High Country Baking: Chocolate cheesecake cups
Ryan Summerlin August 27, 2013
Editor’s note: Living in the Colorado high country is pure joy. Baking in it isn’t. High altitude makes cookies spread in the pan, cakes fall and few baked goods turn out as they do at sea level. This twice-monthly column presents recipes and tips to make baking in the mountains successful.
Expect a moment of silence when you serve these chocolate cheesecake cups; the first bite often stops conversation. The hush is usually followed by the licking of lips and some low groans of appreciation. Yup, this rich, smooth, deeply-chocolate dessert gets everyone’s full attention.
Basically, it’s a chocolate cheesecake filling made with Italian mascarpone cheese, which creates a light, silky texture. And rather than accompanied by crust, this cheesecake filling is baked alone in small souffle dishes, so nothing distracts from its luxurious qualities.
It’s a great choice for a dinner party; not only does it make a strong statement, but it’s visibly pleasing, easy to make and can be prepared (but not decorated) up to two days before serving.
To assure success, use high-quality chocolate, the kind you’d eat out of hand, and bake the cups only until the filling is set but still quivers in the middle. It’ll lose its wonderful texture if baked until it’s completely firm.
Whipped cream is a perfect complement; I always add a dollop. Sugared raspberries or strawberries, chocolate curls or crumbles of English toffee (as seen in the photo) are nice toppings.
Chocolate cheesecake cups
Make in 8 1/2-cup souffle dishes
4 ounces good semisweet chocolate
1 cup heavy whipping cream
8 ounces mascarpone cheese
1/4 cup superfine sugar, preferably Baker’s
3 large eggs
1 1/4 teaspoons vanilla
A pinch of salt
1 tablespoon dark rum or brandy, optional
Sweetened whipped cream
English toffee, optional
Preheat the oven to 335 degrees, with a rack in the center. Select a roasting pan with two-inch sides to hold the souffle dishes close together, but not touching and use for a water bath (make sure the hot water can circulate around all sides of the dishes). Heat a kettle of water to boiling for the water bath. Lightly grease the dishes.
Finely chop the chocolate (I do this in a food processor). Warm the whipping cream in a heat-proof mixing bowl in a microwave or in a saucepan until it is steaming and just starts to simmer (don’t let it boil). Remove from the heat, add the chopped chocolate and stir gently (don’t create air bubbles) until all the chocolate has melted and the mixture is smooth. Set aside to cool to room temperature.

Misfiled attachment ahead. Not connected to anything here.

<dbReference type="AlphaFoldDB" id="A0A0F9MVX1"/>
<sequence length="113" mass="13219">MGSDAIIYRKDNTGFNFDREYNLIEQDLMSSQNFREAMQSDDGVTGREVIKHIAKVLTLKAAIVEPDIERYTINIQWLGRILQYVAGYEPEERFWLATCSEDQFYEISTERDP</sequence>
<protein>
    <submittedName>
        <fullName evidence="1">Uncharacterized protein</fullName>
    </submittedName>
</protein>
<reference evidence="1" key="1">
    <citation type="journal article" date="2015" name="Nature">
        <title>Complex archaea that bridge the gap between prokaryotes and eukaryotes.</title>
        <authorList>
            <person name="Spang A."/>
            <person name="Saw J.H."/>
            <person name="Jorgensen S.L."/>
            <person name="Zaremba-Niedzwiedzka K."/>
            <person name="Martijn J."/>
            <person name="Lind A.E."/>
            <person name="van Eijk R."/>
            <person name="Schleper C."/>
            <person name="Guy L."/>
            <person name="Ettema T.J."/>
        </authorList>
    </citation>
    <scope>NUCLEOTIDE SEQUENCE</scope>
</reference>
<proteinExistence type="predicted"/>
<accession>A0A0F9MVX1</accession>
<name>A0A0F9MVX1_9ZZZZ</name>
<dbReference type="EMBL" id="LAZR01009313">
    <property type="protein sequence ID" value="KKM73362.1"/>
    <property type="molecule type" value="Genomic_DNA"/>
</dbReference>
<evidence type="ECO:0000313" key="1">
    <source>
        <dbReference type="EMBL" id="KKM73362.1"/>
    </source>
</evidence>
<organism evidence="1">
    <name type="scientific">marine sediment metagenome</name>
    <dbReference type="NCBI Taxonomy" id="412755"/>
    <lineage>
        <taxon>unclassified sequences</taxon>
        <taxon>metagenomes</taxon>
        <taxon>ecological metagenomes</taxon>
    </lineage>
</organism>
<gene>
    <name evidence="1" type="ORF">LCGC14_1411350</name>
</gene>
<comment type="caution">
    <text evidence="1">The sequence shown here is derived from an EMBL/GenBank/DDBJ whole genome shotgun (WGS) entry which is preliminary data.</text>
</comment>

In a large mixing bowl, whisk the mascarpone cheese and sugar until smooth; don’t whisk past this point or the cheese may get watery. One at a time, add the eggs, whisking until smooth after each addition. Add vanilla, salt, and rum (if using) with the last egg. Add the cooled chocolate mixture and gently whisk until blended. Place the prepared dishes in the roasting pan and pour or spoon the cheesecake mixture in, filling them equally. Place the pan in the oven and carefully pour in the boiling water so it comes halfway up the sides of the dishes. Pour slowly so the hot water doesn’t splash onto the tops of the cheesecakes. Lay a piece of aluminum foil over the pan and bake until the tops of the cheesecakes are set but the centers are soft and jiggle when gently shaken. The timing can vary greatly due to differences in the water temperature, but start checking at about 20 minutes. Once done, remove the cheesecake cups from the oven and the water bath and place them on a cooling rack until they reach room temperature. Cover each cup with plastic wrap and refrigerate overnight.
Up to a few hours before serving, decorate the tops with sweetened whipped cream. If using the English toffee, crush it into crumbles (I place it in a plastic bag and beat it with a rolling pin). Pipe the whipped cream around the edge and sprinkle the toffee in the middle. Store the cups in the refrigerator, but serve them at room temperature.
This is a variation of a recipe published by Jill O’Connor.
Vera Dawson, a chef instructor with CMC’s Culinary Institute, lives in Summit County, where she bakes almost every day. Her recipes have been tested in her home kitchen and, whenever necessary, altered until they work at our altitude. Contact her at firstname.lastname@example.org.